SARANAC LAKE - The area's biggest employers support a push to add commercial airline service between the New York City area and the Adirondack Regional Airport in Lake Clear.
Adirondack Health, North Country Community College, Paul Smith's College, St. Joseph's Addiction Treatment and Recovery Centers, Trudeau Institute and The Wild Center, among others, have sent letters to town of Harrietstown Supervisor Bob Bevilacqua, asking the town to petition the U.S. Department of Transportation for a fourth subsidized flight under the Essential Air Service program.
Cape Air currently provides three daily round-trip flights between the Lake Clear airport, which is run by the town, and Boston's Logan International Airport under the EAS program. It provides a fourth, unsubsidized daily flight to Boston in the summer and has proposed switching that to White Plains, in Westchester County outside New York City.
Passengers’ baggage is loaded on a Cape Air plane at the Adirondack Regional Airport in Lake Clear in April.
(Enterprise photo — Chris Knight)
Cape Air's EAS contract will expire in March, and DOT is currently soliciting bids from interested airlines.
Saranac Lake residents Todd Smith and Lee Keet have been working to get the area's business community behind the idea of adding service between Lake Clear and the New York City area. Smith asked the town board Thursday night to sign a letter supporting the plan.
"Essentially what we're asking the DOT for is (to subsidize) one more flight," Smith said. "The ultimate goal is to see expanded service to service both Boston and New York City via Westchester (County)."
Smith pointed to the Lebanon, N.H., airport, which is also served by Cape Air under the EAS program. It added flights to White Plains several years ago, and the airport now serves about 2,000 more passengers than before, Smith said.
Smith provided the Enterprise with copies of the letters written by local business leaders who support adding service to New York City.
"Not only would this benefit local businesses and tourism industries, these flights to NYC would be an asset for recruitment and retention of physicians and their spouses at Adirondack Health," wrote Chandler Ralph, president and CEO of Adirondack Health, the area's largest private employer.
"Flights to NYC would be an asset as The Wild Center uses Cape Air on a regular basis for business travel and would benefit even more from having flights to NYC as two of our four Board meetings a year are held in the city," wrote Stephanie Ratcliffe, executive director of the Wild Center nature museum in Tupper Lake. "This would also help with our staff, visitors and consultants ease of travel to and from the region."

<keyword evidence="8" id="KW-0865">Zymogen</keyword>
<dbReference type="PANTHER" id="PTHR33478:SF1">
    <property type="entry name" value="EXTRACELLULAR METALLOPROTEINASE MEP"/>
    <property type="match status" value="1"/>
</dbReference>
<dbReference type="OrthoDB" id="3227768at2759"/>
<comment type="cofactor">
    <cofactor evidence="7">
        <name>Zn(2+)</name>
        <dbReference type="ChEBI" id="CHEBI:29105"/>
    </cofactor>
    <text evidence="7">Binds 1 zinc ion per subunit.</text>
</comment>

If the campaign gets the town's support, Smith said he'd also approach the Saranac Lake village board, the Saranac Lake Area Chamber of Commerce and the Regional Office of Sustainable Tourism, based in Lake Placid. The letters of support would be put together and sent to U.S. Rep. Bill Owens and then to DOT, Smith said.
Earlier this month, Cape Air officials met with the town board and pitched a plan to provide daily round-trip service between Lake Clear and White Plains during the summer months. That flight would replace a fourth unsubsidized flight to and from Boston that the company has provided each of the last three summers.
Andrew Bonney, Cape Air's vice president for planning, said at the time that the airline could include the proposal for service between Lake Clear and White Plains in its EAS bid, but he said the federal government isn't likely to pay for more flights than it already does.
Councilman Barry DeFuria told Smith that Cape Air recently tried to add another subsidized flight from the Rutland, Vt., airport.
"They got letters from every political person they could get, and DOT refused them," he said.
Smith said it can't hurt to ask.
"Basically all we're doing is asking," he said. "We have received preliminary support from Bill Owens. What he's looking for is the support of the town, the village and every major institution."
"I have no problem asking for it," Bevilacqua said. "I just don't want it to affect the flights to Boston."
Bevilacqua also noted that airport manager Corey Hurwitch has raised concerns about passenger service to White Plains reducing the number of private planes that fly into Lake Clear. The town's revenue from those private planes goes a long way toward paying the airport's bills.
"Some of the people who fly on the (general aviation) end, they could come on the commuter end, too," Bevilacqua said. "We don't want it to be detrimental to our operations out there. It all depends on if it increases our ridership. In the end, it might work out, but I don't have any problem asking for it."
The board voted unanimously to write the letter.
DOT is accepting proposals for EAS service at Adirondack Regional until Oct. 30. The town will get to weigh in on that process, and Smith asked the board to get input from the community before it makes a decision.
"We've really worked long and hard to establish a route to Boston," he said. "We don't want to lose that. I ride that all the time. I would still ride that. The idea of going to New York is an alternate market, and it's actually our major market for the Adirondacks. By asking for that and having an airline support it, that would be something that would be beneficial to everybody in the community."
Contact Chris Knight at 891-2600 ext. 24 or cknight@adirondackdailyenterprise.